Tony Martin-Vegue: If I'm looking at just likelihood, I'm going to choose insiders. And I think that there's data to back up my feeling. Verizon Data Breach Investigations Report, if you look at some of the data, it shows that accidents, just untrained insiders, people pressing the wrong button, all of that leads to a lot of incidents. However, if you look at magnitude, it's probably going to be external cyber attackers, because they have that intention to steal massive amounts of data. So most of the big data breaches that we see in the news, or even stuff like DDoS attacks, ransomware, all that stuff, it's all from external cyber attackers, just because that intention is there. But just by sheer numbers, probably insiders, but the incidents are more contained because that intention isn't there.
Chris Clarke: I appreciate that insight. Those are all the questions I have. Any last words of wisdom for our listeners?
Tony Martin-Vegue: Watch Black Mirror.
Chris Clarke: That's one I can support as well. Thank you, Tony. This was an awesome conversation. I really appreciate having you on the show, and thank you all for listening. Talk to you next time.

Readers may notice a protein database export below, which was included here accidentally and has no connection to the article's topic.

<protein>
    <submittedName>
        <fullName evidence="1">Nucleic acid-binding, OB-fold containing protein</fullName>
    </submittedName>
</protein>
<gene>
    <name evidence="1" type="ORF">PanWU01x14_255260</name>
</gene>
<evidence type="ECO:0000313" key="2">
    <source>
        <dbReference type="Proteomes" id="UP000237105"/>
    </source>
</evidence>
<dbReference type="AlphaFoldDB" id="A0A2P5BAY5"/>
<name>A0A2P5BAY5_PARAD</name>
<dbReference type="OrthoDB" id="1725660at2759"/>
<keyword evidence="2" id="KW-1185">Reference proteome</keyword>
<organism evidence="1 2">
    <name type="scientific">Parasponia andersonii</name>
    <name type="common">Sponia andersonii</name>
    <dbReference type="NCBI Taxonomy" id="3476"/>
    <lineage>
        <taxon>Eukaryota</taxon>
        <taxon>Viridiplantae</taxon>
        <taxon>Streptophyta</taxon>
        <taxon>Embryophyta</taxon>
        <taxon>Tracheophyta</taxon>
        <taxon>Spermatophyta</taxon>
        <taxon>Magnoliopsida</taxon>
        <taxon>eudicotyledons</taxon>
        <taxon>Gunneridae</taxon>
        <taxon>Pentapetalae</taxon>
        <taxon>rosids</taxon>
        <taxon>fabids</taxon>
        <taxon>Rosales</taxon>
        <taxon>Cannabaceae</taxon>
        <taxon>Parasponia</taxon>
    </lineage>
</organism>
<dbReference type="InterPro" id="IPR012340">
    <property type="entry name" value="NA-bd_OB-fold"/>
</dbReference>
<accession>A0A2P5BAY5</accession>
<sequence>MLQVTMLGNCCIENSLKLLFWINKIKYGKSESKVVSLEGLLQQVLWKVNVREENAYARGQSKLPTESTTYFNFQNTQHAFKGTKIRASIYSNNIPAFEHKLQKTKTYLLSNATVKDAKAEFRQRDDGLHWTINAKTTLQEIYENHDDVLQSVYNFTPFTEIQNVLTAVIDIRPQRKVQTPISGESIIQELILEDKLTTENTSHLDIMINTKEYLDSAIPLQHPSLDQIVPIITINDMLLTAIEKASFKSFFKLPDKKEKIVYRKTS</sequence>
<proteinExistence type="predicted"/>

Tony Martin-Vegue: Thank you, Chris. Thank you for having me. I enjoyed it.
Switching from traditional risk analysis methods like ordinal lists or red-yellow-and-green charts to more modern approaches like risk quantification requires a paradigm shift in how you think about measuring risk, but the increased accuracy, specificity, and reliability you’ll gain by doing so pays dividends.
On this episode of GRC & Me, Netflix’s Tony Martin-Vegue join LogicGate’s Chris Clarke to explore the best ways to navigate this transition, how to learn and leverage popular risk quantification frameworks like Open FAIR, and why you shouldn’t completely throw your colored charts out the window just yet.